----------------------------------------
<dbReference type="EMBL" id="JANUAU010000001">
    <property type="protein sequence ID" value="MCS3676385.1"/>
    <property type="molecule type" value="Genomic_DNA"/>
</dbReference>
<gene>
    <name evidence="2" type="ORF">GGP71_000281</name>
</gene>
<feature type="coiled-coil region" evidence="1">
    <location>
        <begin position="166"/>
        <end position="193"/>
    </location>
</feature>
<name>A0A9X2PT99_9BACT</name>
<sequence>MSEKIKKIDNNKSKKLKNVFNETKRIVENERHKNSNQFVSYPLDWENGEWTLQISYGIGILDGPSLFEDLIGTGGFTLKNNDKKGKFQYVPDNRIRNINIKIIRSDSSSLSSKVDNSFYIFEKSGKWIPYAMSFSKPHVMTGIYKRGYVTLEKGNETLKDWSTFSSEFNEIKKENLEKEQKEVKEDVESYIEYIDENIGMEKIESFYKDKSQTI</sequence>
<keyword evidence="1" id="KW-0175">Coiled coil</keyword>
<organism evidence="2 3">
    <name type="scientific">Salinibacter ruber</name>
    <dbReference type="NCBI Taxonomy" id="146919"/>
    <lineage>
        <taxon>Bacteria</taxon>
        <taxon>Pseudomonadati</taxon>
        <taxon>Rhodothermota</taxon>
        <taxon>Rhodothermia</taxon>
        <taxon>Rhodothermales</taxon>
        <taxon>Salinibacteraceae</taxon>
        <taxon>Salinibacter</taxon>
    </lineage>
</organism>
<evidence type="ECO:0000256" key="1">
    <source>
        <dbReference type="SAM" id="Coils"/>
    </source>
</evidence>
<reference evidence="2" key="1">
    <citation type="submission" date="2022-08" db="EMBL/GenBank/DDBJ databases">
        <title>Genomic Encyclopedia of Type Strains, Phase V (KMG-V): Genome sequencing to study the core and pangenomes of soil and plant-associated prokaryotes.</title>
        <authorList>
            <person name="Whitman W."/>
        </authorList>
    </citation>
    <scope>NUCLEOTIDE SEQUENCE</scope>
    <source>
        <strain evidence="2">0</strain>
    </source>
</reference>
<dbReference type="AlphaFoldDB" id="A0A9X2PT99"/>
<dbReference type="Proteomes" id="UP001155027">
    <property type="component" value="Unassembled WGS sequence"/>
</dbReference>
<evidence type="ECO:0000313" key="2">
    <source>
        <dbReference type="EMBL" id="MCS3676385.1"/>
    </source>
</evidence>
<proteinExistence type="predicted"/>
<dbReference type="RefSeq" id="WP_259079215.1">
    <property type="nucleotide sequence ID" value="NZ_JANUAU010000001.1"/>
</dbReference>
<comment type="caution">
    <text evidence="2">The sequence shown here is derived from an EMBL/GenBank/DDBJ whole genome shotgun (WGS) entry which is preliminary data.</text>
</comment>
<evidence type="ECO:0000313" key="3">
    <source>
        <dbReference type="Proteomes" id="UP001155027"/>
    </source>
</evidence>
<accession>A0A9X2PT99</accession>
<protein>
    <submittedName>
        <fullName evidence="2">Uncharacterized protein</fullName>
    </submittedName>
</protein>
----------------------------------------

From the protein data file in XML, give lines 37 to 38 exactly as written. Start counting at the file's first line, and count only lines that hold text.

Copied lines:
        <title>Genomic Encyclopedia of Type Strains, Phase V (KMG-V): Genome sequencing to study the core and pangenomes of soil and plant-associated prokaryotes.</title>
        <authorList>